In a new study, RavenPack data scientists sought to isolate and quantify the additional value provided by news sentiment both by itself and on top of other more traditional factors in trading Asia Pacific equities.
Whether news sentiment – aggregated from online news stories and social media posts – could enhance a traditional multi-factor Asia Pacific (APAC) equities portfolio quantitative investment strategy (QIS).
Researchers began by constructing a News Sentiment Index to analyze the effectiveness of sentiment on its own; in step 2 they would seek to test how well it performed as an overlay to a traditional factor QIS.
The Index used sentiment measured over a variety of smoothing periods, ranging from 1 week to 90 days (3 months) to analyze the impact of both short-term and longer-term sentiment.
Differing portfolio rebalancing periods were also experimented with from daily to monthly.
The Sentiment Index’s signals were then applied to a long-short, market, and factor neutralized APAC equities portfolio.
The results were overall promising. The index smoothed over a 90-day period, with monthly rebalancing, delivered an IR above 0.7 and an Annualized Return above 400bps for an AUM of $1B, with an Annualized Turnover under 1500%.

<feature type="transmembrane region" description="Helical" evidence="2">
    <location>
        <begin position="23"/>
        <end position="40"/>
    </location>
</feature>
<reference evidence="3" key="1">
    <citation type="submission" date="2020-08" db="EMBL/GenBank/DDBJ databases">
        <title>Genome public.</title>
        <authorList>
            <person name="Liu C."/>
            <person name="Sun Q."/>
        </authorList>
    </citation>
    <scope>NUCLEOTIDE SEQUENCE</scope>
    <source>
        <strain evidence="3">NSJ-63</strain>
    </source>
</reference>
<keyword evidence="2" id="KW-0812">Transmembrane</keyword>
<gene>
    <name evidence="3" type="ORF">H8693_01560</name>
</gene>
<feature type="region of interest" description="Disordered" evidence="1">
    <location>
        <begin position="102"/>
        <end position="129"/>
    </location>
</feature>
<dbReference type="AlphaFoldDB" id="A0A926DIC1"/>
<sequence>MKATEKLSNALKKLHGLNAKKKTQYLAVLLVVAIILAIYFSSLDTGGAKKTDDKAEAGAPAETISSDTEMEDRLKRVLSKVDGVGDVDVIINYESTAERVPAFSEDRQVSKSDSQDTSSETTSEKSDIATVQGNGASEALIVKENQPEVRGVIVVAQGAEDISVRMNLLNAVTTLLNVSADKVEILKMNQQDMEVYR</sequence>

As an Overlay to a Traditional Multifactor Strategy
Next, researchers wanted to see whether the signals derived from sentiment could enhance a multi-factor QIS and if so by how much?
The traditional multi-factor framework for Asian markets consisted of Momentum, Low Size, Low Volatility, Growth, Value, and Quality factors.
An analysis using MSCI’s GEM3 model factor exposures framework suggested sentiment was fairly uncorrelated to other factors, “especially over the short aggregation windows, which correspond to the fastest signals.” According to Peter Hafez, Chief Data Scientist at RavenPack. This held out the promise sentiment could add value.
With the addition of sentiment, multi-factor models showed consistent improvement. As an overlay to a $1B AUM strategy, sentiment increased the IR by 64%, from 0.45 to 0.74, and the Annualized Return by 35%, from 167bps to 225bps. A further advantage of the multi-factor approach was the lighter turnover and slightly larger portfolio sizes.